There are two purple bin drop-off locations within the county specifically for glass, and residents will be encouraged to take their glass to those locations as a first step. Second, they are encouraged to reduce the amount of glass they are using. As a last resort, residents are asked to put their glass bottles and jars in the garbage as opposed to recycling stream, says Erik Grabowsky, Arlington County’s Solid Waste Bureau Chief. “This is because glass is not being recycled by way of our single stream system in the region,” Grabowsky informs.
So far, Arlington has seen positive results with its affectionately titled “Purple Can Club.”
This year, Arlington delivered 100 tons of glass since the end of March, which is then transported to Fairfax County to be crushed and used for landfill cover and construction purposes. Grabowsky noted the purple bin program has been effective, despite the limited amount of notice and education residents had been given prior to its commencement.
Trash items from Arlington and Falls Church are taken to a Fairfax waste center facility. “Those materials are converted into electricity, so on the hierarchy of things, it’s better than landfilling as an alternative,” Grabowski said.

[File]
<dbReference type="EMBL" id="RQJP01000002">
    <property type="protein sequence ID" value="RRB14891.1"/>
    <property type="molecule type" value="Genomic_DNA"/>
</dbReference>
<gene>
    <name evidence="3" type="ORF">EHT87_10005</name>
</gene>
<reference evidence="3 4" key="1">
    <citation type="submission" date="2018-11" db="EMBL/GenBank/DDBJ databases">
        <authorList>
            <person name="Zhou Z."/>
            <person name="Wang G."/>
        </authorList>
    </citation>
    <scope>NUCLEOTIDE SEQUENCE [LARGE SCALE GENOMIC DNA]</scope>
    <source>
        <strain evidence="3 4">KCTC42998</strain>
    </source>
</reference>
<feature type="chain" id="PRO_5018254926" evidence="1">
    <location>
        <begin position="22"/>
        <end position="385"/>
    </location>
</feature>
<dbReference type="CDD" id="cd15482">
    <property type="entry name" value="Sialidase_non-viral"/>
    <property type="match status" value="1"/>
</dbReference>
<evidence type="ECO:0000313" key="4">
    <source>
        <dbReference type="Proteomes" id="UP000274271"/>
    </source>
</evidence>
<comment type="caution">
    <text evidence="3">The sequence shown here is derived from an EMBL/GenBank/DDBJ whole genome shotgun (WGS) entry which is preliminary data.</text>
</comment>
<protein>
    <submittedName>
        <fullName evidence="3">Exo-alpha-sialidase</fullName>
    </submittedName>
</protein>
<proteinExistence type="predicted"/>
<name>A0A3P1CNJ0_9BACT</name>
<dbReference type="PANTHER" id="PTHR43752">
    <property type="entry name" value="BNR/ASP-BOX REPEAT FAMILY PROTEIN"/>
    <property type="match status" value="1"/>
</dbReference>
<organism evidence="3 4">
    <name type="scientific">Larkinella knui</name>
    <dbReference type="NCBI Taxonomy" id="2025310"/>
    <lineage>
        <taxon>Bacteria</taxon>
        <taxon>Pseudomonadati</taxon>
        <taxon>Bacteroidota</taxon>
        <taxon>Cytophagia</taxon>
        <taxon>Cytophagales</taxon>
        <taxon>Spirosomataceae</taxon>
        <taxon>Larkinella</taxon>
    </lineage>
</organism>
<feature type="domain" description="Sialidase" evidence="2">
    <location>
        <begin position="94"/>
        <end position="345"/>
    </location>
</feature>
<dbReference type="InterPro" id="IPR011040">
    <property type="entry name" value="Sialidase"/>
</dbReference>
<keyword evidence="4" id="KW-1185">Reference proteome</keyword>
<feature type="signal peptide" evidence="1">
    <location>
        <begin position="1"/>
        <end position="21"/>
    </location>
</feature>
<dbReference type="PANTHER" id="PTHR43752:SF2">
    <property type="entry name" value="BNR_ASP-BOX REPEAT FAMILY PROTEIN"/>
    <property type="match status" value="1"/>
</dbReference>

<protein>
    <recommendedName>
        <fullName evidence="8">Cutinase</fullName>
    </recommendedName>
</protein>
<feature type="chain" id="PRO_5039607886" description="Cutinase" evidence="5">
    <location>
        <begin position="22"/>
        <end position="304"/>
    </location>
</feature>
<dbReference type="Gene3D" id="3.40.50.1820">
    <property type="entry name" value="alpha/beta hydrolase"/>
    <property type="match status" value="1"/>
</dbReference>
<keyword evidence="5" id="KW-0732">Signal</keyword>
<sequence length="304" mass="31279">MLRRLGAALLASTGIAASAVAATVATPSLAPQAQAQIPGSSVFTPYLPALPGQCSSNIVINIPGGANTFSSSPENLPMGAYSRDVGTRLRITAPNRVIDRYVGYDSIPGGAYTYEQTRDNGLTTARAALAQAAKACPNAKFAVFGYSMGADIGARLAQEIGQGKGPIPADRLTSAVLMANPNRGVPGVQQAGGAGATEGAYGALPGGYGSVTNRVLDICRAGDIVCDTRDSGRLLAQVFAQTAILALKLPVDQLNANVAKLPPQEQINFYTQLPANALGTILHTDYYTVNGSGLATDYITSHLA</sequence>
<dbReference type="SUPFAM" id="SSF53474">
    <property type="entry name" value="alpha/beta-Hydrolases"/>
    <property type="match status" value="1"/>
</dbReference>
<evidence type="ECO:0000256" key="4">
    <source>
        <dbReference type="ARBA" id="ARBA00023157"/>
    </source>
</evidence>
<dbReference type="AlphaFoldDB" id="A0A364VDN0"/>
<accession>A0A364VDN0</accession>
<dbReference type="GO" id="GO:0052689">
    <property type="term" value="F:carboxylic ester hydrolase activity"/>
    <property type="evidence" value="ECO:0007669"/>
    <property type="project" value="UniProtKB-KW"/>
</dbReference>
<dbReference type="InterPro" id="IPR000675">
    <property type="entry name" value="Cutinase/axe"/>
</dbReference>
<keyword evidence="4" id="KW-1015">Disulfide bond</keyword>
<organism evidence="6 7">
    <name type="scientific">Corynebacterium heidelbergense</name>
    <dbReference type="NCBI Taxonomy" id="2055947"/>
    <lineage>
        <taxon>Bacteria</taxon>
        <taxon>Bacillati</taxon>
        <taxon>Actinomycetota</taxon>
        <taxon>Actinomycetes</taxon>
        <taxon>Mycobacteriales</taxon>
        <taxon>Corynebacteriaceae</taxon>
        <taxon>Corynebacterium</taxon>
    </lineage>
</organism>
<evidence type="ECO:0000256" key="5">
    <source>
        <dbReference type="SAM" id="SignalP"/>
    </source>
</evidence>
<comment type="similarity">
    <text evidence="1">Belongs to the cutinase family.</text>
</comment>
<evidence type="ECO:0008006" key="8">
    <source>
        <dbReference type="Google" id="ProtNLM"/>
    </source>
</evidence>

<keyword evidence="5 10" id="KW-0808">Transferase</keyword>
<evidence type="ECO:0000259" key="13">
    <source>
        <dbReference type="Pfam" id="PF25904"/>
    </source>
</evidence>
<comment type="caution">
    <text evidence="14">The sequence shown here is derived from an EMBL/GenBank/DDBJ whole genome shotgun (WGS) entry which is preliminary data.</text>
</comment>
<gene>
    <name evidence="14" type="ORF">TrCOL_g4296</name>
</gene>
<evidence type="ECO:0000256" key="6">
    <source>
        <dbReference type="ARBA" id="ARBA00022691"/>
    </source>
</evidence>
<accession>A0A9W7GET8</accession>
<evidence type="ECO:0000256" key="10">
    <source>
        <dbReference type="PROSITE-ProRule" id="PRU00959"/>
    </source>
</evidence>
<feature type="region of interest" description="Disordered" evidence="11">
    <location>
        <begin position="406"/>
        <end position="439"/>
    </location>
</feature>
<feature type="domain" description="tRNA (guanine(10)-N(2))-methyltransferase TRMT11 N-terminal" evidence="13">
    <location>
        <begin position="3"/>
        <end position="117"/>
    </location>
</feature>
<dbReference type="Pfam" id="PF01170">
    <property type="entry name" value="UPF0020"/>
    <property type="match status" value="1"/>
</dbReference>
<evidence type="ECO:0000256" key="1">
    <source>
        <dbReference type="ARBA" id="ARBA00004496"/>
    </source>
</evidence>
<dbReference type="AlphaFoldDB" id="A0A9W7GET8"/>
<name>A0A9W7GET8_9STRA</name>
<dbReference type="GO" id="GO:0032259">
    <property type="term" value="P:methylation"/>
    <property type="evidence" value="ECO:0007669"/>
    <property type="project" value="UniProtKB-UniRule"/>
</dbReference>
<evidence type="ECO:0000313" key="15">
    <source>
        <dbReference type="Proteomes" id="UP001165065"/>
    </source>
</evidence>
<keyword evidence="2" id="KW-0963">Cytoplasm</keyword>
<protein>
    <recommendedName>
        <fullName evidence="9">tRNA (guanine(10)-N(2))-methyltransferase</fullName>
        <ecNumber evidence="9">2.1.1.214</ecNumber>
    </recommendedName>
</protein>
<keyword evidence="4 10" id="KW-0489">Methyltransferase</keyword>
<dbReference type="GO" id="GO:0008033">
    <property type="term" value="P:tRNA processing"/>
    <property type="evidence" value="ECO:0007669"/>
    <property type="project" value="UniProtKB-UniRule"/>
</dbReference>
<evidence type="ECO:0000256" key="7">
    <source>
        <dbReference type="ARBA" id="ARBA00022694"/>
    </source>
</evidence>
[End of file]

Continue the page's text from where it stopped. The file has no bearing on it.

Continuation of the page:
Similar to Arlington, Fairfax County is also taking action on glass recyclables.
Matthew Kaiser from Fairfax County’s Department of Public Works and Environmental Services told the News-Press that effective Oct. 1, it will join the City of Alexandria, Prince William County and Arlington as members of the purple can club. Fairfax County will also remove glass as a required material in single-stream recycling, though still accept it. The only difference is that glass collected in curbside bins will be used as alternative daily cover at landfills, while the glass deposited at the purple bins remains in the county’s chain of custody and will be crushed for reuse in construction projects, per Kaiser